Some of these Texas County Histories …provide information on the history of medicine in Texas. The Encyclopedia of Texas, written in the 1920s, has a chapter on the history of the Texas medical profession, written by R. W. Knox, M.D., who had been a president of what is now known as the Texas Medical Association. Another chapter highlights Dallas as the medical center of the Southwest.

Accessible Archives Finalizes Imaging of American Military Camp Newspapers

Accessible Archives has announced that all images in the American Military Camp Newspapers component of its America and World War I series have been mounted on the website and that the XML-tagged text will be fully available early in 2018.

Camp Bragg News1917 marked the one-hundredth anniversary of America’s entry into World War I. The arrival of American Expeditionary Forces in Europe helped turn the tide in favor of France and Britain, leading to an Allied victory over Germany and Austria in November, 1918. By the time of the armistice, more than   4 million Americans had served in the armed forces and 116,708 had lost their lives. While in-depth perspectives of actual combat are plentiful, information about the soldiers themselves prior to deployment is not so well known. A vast number of troops received their initial combat training in military camps, and camp newspapers chronicle their experiences.

Camp Sherman NewsAmerican Military Camp Newspapers makes important original source material – much of it written by soldiers for soldiers – readily available for research and fresh interpretation of events pertaining to The Great War. These newspapers carried articles on what it was like to leave home by both recruits and draftees, the initial excitement of training, the drudgery of camp life, attitudes toward officers and fellow soldiers and ongoing news about the enemy. Also included were non-war related advertisements, poetry, short stories, memoirs, jokes and cartoons.  Photographs and sketches portrayed life in the various camps, on the home front and at the battlefields. Camp personnel, places, and events are described with a richness that brings new credibility and perspective to scholarly research.

There is truly not one part of the nation that was not touched by World War I. American Military Camp Newspapers provides the potential to remind people of the war’s far-reaching significance and perhaps uncover new stories about the American soldier’s experience that we have not yet heard.

As American Military Camp Newspapers enters its final completion stage we are pleased to offer generous pre-publication pricing.

Check Out Our Women’s Suffrage Series!

Read about the impact of Women’s political and social activities
throughout the 19th and early 20th Century!

Accessible Archives makes an essential set of Women’s Suffrage newspapers and periodicals available in an easy-to-use online research and teaching tool designed to assist scholars and students on all levels achieve faster and easier access to these essential resources This Series covers more than 50 years of primary sources and includes the mainstream movement newspapers and periodicals as noted below.  In addition, our Series includes the most popular anti-Suffrage periodical from the Massachusetts Association Opposed to the Further Extension of Suffrage to Women – The Remonstrance.

The Collection

Achieving Higher Customer Satisfaction Is Our Goal at Accessible Archives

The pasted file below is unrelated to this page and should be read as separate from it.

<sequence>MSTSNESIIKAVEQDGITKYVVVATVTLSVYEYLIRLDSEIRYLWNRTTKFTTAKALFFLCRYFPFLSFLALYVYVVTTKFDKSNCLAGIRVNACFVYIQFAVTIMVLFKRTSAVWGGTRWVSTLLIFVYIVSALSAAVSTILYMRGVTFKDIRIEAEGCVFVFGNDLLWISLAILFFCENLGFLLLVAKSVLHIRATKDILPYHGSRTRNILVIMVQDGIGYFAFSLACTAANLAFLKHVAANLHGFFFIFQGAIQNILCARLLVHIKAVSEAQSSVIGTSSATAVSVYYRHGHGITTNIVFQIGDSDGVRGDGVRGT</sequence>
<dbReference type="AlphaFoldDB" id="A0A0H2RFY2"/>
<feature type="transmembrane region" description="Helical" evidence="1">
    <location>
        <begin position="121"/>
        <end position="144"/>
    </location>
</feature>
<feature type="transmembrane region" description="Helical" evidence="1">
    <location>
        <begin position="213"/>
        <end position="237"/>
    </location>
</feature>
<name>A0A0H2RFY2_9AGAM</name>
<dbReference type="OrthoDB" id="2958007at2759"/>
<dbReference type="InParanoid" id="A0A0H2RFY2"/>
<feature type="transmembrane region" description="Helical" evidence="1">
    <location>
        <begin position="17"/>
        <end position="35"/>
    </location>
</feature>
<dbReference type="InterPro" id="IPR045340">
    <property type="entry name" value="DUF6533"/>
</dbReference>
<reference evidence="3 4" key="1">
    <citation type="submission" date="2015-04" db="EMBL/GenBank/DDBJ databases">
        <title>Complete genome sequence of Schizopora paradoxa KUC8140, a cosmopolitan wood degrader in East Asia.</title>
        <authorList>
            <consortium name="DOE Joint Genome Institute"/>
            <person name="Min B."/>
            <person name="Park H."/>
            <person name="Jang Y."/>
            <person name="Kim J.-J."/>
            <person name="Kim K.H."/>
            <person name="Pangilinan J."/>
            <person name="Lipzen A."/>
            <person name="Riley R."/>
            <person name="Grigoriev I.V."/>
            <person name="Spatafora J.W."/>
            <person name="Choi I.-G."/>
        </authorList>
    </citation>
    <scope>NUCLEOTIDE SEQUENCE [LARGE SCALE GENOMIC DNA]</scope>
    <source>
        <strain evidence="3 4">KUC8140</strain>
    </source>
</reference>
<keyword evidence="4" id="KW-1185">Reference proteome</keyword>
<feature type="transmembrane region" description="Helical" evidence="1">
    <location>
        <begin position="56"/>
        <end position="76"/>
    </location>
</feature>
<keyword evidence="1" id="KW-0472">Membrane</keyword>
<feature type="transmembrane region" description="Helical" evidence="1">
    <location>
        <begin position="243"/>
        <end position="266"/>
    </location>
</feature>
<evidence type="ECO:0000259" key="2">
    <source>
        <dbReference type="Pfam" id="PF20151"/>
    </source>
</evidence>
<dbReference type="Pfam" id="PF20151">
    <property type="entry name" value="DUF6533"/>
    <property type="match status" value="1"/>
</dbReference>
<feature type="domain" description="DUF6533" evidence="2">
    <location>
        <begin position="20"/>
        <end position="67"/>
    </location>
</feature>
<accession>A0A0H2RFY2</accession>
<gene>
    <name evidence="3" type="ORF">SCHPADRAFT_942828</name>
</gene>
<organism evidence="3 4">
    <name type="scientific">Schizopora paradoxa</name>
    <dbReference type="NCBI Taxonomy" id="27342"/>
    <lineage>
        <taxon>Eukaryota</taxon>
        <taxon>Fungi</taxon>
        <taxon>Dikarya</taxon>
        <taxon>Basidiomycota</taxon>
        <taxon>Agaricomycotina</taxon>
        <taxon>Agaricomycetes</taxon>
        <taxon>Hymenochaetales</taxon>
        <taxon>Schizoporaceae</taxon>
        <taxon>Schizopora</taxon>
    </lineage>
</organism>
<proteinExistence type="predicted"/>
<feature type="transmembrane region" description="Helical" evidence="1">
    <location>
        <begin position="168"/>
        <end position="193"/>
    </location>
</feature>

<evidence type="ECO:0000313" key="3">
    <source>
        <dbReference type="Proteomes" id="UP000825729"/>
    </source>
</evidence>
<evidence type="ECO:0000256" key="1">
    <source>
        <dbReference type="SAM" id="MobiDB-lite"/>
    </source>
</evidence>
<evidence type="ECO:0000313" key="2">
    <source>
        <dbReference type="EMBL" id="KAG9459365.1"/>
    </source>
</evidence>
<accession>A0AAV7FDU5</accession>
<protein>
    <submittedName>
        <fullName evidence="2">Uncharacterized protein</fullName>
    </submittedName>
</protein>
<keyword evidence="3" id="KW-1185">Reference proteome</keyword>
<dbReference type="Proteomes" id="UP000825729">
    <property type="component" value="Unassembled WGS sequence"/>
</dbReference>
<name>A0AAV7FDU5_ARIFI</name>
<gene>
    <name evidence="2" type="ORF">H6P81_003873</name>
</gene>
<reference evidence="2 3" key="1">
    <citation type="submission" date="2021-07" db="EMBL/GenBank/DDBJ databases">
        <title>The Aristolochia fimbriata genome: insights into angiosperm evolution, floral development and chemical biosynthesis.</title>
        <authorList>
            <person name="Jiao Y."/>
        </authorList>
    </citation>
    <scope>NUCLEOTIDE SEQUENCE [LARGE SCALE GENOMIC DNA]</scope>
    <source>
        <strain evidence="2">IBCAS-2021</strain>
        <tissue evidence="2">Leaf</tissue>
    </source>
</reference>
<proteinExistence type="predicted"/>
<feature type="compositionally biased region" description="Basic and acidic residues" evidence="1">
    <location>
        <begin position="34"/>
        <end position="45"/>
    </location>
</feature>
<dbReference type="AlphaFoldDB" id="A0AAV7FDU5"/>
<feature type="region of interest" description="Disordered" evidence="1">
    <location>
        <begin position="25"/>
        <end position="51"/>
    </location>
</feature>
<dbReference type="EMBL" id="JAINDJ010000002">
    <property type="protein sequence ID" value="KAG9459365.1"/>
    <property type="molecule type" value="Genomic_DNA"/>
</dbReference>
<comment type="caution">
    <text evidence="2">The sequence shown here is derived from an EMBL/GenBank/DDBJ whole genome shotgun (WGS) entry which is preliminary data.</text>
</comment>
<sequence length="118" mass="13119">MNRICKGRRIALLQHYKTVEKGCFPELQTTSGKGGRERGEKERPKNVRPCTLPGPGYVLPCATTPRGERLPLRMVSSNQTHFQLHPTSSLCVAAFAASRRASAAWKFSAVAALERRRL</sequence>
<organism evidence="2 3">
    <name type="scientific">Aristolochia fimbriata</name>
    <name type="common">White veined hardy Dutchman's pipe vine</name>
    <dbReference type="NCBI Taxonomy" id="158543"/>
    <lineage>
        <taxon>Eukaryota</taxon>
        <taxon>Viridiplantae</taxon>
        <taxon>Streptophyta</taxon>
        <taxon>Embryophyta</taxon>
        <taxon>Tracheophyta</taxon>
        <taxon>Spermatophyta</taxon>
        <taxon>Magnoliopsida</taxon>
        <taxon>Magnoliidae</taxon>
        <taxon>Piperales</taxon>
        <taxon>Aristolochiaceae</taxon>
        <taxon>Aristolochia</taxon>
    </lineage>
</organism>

When a student needed the exact date for Frederick Douglass’ speech ‘What the Black Man Wants,’ given at the 1865 annual meeting of the Mass. Anti-Slavery Society — was it before or after Lincoln’s assassination? – the only reference with the actual speech and date was Accessible Archives’ The Civil War. Thank you! –Edward C. Oetting, History/Political Science Bibliographer, Arizona State University

 “UNC libraries and their users consider Accessible Archives products to be important e-resources for supporting research in African American studies and on the history of the American South and, as a consequence, consistently have made their acquisition a priority.” —Luke Swindler, Coordinator of General Collections, University of North Carolina at Chapel Hill Libraries

“…I remain an appreciative customer of Accessible Archives…” —Jack Robertson, Fiske and Marie Kimball Librarian, Jefferson Library at Monticello

American County Histories Webinar Coming!

American County Histories: A Unique Research Resource – 11am, January 23, 2018

American County Histories provide vivid portraits of people, places and events, putting a state’s local history into current context with the examination of demographic, social, economic, and cultural transformations. This webinar explores the question — Why should researchers, historians, and librarians encourage on-going preservation and use of a publication genre like county histories? It also discusses publication trends, library user cases, the scope of online resources, and more.

Register Now

Upcoming Conference Events

Will you be in Denver at ALA Mid-Winter, February 9-12, 2018?
Visit us at booth #2211! We would love to get together with you!
Call to set up a meeting, or just stop by.

ALA Midwinter - Denver 2018

Colorado Convention Center – Halls A-C
Booth #2211

Let us know if you will be in Austin at ER&L, March 4-7, 2018!
Contact us for an appointment, or stop by for a chat!

AT&T Conference Center

 

AT&T Conference Center  

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All images included in blog posts are from either Accessible Archives collections or out of copyright public sources unless otherwise noted. Common sources include the Library of Congress, The Flickr Commons, Wikimedia Commons, and other public archives.